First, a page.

Total hip replacement, also referred to as total hip arthroplasty, involves the removal and replacement of damaged bone and cartilage from the hip. With this procedure, a patient substitutes damaged bone and cartilage with prosthetic components to alleviate hip pain and increase mobility.
What Conditions Are Treated by Hip Replacement Surgery?
Hip replacement surgery addresses arthritis, a leading cause of hip pain and disability. Common forms of arthritis include:
- Avascular Necrosis: Lack of blood supply that damages or destroys bone tissue.
- Childhood Hip Disease: Abnormal hip growth and development in kids that causes joint surface damage.
- Osteoarthritis: Breakdown of cartilage between the joints that results in pain, stiffness and swelling.
- Post-Traumatic Arthritis: Occurs after a hip injury or fracture and causes hip pain and stiffness to linger.
- Rheumatoid Arthritis: Swelling of the lining of the joints, leading to bone erosion and joint deformity.
Total Hip Replacement Anatomy
The hip is a ball-and-socket joint and one of the body’s largest joints. During total hip replacement, the damaged femoral head is removed and replaced with a metal stem. The metal stem is inserted into the hollow center of the femur, and a femoral stem is cemented or “press fit” into the bone. Next, a metal or ceramic ball is incorporated into the upper part of the femoral stem, replacing the damaged femoral head that was already removed. Damaged cartilage on the surface of the hip socket (acetabulum) is then removed and replaced with a metal socket. At this point, screws or cement may be used to keep the socket in place. Lastly, a plastic, ceramic or metal spacer is inserted between the new ball and socket to provide a smooth gliding surface.
What Are the Advantages of Total Hip Replacement?
Total hip replacement offers many benefits, including:
- Increased Mobility: Reduces or eliminates hip pain that otherwise prevents a person from performing everyday activities.
- Reduced Hip Stiffness: Minimizes hip stiffness that makes it difficult to lift or move the leg.
- Enhanced Pain Relief: Delivers pain relief without the use of anti-inflammatory drugs, physical therapy or walking supports.
- Improved Sleep: Alleviates hip pain that makes it tough to sleep.
Candidates for Hip Replacement Surgery
There are no dietary or weight restrictions associated with hip replacement surgery, and the procedure can be performed on patients of all ages. The ideal candidates for surgery are those who experience hip pain or disability due to mobility. Individuals who undergo total hip replacement often fall and are on average between the ages of 50 and 80 years old.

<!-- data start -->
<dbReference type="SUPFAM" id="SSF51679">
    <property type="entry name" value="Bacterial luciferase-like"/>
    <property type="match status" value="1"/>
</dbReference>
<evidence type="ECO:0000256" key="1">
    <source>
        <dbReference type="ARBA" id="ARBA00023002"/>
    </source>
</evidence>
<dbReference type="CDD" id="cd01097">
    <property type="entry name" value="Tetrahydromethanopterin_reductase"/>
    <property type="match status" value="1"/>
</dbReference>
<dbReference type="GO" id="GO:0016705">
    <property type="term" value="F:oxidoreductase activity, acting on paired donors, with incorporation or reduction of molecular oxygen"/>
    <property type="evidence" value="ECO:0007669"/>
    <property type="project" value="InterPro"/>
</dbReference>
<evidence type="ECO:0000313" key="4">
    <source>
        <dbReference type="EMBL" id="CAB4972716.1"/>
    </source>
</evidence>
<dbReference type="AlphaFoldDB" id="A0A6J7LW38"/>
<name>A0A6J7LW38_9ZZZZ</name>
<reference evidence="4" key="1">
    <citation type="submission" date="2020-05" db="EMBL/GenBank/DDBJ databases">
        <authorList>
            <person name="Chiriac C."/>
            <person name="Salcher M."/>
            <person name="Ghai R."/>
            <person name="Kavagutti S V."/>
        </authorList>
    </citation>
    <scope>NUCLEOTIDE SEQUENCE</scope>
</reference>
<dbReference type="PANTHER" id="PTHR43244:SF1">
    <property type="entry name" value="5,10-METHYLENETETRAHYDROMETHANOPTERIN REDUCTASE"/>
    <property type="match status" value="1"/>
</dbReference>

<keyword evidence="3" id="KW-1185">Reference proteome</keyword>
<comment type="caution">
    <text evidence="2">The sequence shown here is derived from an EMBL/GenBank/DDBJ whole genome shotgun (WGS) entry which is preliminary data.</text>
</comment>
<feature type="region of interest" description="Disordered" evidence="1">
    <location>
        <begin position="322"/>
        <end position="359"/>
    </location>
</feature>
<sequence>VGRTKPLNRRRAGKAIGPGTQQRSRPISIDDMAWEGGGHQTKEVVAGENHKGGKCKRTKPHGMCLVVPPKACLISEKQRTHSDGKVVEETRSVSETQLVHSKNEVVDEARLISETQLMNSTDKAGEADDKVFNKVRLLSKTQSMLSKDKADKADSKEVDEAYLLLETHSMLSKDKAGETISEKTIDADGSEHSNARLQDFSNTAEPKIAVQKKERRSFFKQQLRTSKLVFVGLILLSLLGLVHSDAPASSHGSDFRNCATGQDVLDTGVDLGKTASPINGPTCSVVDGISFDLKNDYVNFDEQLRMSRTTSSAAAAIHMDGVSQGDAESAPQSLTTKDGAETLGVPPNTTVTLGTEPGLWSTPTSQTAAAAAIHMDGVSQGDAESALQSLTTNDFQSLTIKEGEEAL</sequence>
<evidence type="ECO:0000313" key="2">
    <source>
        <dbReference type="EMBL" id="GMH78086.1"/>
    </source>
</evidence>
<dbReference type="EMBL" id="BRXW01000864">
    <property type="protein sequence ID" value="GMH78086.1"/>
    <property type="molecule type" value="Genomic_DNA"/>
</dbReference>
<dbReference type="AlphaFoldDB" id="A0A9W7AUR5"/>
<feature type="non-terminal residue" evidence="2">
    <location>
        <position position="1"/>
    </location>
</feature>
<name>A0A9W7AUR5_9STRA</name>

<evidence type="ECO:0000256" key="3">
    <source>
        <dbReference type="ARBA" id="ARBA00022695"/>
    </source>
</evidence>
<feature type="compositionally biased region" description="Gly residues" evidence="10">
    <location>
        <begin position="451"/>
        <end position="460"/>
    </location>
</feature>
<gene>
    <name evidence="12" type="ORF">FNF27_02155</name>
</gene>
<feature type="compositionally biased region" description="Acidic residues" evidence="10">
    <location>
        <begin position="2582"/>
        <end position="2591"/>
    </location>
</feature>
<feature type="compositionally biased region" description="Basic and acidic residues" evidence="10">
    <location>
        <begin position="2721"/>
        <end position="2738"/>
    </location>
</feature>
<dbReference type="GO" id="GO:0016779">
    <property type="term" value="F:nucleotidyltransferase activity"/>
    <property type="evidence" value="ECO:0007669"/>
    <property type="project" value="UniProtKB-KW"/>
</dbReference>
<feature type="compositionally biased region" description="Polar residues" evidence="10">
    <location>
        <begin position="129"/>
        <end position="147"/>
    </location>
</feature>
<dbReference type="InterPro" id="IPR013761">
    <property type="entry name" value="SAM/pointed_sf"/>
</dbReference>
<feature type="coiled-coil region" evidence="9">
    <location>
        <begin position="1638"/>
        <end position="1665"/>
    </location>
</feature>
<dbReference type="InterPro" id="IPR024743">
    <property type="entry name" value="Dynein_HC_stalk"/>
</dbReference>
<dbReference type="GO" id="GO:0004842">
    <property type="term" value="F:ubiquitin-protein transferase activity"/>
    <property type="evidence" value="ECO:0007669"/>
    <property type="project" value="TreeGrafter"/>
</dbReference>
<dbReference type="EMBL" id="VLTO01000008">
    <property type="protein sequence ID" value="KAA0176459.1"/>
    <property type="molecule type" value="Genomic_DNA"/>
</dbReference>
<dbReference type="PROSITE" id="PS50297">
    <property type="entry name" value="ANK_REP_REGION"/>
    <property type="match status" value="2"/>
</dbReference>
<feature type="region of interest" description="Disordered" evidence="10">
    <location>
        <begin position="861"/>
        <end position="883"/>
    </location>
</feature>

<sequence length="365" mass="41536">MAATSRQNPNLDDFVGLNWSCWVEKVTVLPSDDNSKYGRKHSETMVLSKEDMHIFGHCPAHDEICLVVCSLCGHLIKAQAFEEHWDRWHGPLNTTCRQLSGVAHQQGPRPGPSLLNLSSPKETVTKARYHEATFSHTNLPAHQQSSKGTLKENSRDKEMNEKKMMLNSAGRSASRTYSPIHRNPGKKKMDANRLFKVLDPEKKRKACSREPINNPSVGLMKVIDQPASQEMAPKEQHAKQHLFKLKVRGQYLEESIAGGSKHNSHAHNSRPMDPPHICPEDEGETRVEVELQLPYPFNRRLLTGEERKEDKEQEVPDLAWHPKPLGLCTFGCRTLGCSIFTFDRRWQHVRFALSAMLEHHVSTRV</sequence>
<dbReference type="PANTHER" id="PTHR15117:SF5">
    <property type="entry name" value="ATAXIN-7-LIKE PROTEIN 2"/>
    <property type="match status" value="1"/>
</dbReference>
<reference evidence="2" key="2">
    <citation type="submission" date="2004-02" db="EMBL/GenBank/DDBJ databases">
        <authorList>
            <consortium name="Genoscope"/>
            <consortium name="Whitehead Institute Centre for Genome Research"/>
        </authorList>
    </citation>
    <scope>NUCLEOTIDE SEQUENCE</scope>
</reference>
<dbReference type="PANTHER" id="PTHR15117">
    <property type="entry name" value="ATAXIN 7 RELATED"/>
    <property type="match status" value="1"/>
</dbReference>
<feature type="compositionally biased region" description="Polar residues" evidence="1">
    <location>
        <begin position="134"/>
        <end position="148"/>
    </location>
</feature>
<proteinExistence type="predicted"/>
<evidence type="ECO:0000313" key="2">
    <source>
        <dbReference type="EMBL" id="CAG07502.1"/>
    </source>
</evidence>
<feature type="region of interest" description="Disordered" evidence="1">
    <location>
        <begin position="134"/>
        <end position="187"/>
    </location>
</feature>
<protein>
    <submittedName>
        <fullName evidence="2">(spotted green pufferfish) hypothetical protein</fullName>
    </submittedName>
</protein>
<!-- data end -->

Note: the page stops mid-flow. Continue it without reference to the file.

An orthopedic surgeon evaluates each patient to determine whether he or she is a candidate for treatment. Prior to total hip replacement, a surgeon learns about a patient’s medical history, hip pain or disability and related symptoms. A surgeon also performs a physical examination and X-rays to analyze a patient’s hip alignment, mobility and strength and the severity of any hip damage or deformity. Additionally, a surgeon may request a magnetic resonance imaging (MRI) scan to examine the condition of the hip bone and soft tissues.
Total Hip Replacement Complications
The risk of total hip replacement complications is low, and chronic illnesses increase a patient’s risk of complications. Potential hip replacement complications include:
- Blood Clotting: Affects the leg or veins. Blood clotting is among the most common complications associated with total hip replacement and may be treated with ankle pump exercises, blood thinning medications or inflatable leg coverings.
- Dislocation: Causes one leg to feel longer or shorter than the other. To treat dislocation after hip replacement surgery, an orthopedic surgeon may recommend extending or shortening to even the length of the legs or a shoe lift to provide added stability.
- Infection: Occurs in the wound or around the prosthesis. Minor infections usually are treated with antibiotics, while major infections require surgery.
Total Hip Replacement Recovery
An orthopedic surgeon will provide full instructions for effective hip replacement surgery recovery. Prior to treatment, the surgeon will also offer details about expected recovery time.
A patient may have any stitches or staples removed approximately two weeks after surgery. Loss of appetite following surgery is common, and exercise plays a key role in the recovery process.
In many instances, a patient can return to normal activity within about three to six weeks of total hip replacement. Hip discomfort may occur in the first few weeks after surgery. A graduated walking program helps a patient increase his or her mobility over time, and specific exercises enable a patient to restore hip movement and strength.
Contact an Orthopedic Surgeon in Los Angeles
LA Peer Health Systems employs some of the country’s top orthopedic surgeons and sports medicine doctors. We use the latest and most-effective total hip replacement procedures to help patients overcome hip pain. To schedule a consultation with one of our talented orthopedic surgeons, please call us at (855) 360-9119.